He said he saw a troubling pattern of a high official of the U.N. who seems to be making it his business to criticize member states. Now, you came a little close to that even tonight in our conversation. Do you think there's something or anything inappropriate about you, in your role as deputy secretary general, in doing that?

MARK MALLOCH BROWN: Well, you know, I haven't come that close tonight, but I will say this: I think there are two philosophies about what senior U.N. officials at the political level of the organization should do. One is that they mild, gentle ciphers for the often very contradictory opinions of our 191 members states.

The other is that they have a public diplomacy role, as well as a private one, to try and shape policy initiatives, move through obstacles, and get solutions to problems, and to all of that with the full respect for the charter and the principles and vision of our organization.

So I plead guilty to being an activist deputy secretary general working for an activist secretary general who thinks we have to jump in and try and make a difference. And usually we try to do it in ways which bring people together. Every now and again, we have to use a sharp elbow, but I hope those who are the victims of it understand it well.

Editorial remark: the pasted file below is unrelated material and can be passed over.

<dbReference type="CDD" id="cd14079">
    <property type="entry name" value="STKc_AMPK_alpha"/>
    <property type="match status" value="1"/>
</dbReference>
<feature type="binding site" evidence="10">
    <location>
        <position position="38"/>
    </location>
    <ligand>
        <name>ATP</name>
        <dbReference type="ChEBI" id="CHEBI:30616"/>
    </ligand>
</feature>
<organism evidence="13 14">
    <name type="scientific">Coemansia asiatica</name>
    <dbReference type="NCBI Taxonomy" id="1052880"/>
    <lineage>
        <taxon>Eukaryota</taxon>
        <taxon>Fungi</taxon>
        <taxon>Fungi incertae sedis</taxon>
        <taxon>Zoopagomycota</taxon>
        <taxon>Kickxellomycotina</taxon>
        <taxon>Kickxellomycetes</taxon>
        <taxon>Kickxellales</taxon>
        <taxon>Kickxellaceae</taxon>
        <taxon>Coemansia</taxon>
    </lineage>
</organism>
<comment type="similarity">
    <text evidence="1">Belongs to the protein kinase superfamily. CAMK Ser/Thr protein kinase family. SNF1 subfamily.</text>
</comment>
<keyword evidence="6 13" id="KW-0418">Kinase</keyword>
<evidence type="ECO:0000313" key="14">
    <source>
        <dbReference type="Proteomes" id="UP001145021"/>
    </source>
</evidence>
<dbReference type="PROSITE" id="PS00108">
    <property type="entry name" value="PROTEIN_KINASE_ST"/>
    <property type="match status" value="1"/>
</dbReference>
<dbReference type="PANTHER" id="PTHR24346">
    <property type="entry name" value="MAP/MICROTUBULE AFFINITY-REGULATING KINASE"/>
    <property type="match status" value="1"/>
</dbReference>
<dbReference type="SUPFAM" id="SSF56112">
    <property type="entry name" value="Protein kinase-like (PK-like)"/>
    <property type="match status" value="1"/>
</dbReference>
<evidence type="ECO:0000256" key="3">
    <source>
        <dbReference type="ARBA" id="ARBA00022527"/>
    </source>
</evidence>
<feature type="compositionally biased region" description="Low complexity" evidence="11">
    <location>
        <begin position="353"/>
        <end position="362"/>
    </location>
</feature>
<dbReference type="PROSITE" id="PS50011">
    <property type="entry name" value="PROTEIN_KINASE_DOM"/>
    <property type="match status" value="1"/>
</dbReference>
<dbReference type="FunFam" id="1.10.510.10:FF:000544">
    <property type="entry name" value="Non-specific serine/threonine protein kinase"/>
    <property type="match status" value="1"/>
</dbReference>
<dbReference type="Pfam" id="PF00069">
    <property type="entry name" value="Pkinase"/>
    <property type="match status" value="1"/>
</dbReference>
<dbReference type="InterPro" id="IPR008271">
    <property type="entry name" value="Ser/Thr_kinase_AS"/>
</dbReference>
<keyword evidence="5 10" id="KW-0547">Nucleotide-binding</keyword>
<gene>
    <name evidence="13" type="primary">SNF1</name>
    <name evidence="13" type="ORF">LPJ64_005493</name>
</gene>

And in the case of the speech you referred to, it was not an attack on the Bush administration or anything else. It was a mild call to the U.S. for, after all the decades we've worked together, couldn't the U.S., through many presidents, just embrace us a bit more and demonstrate to the American public what a vital tool and partner we are to U.S. policy?

And, frankly, we need the U.S. much more than they need us. We need U.S. leadership and support, and that was what that speech was about.

MARGARET WARNER: Deputy Secretary General Mark Malloch Brown, thank you.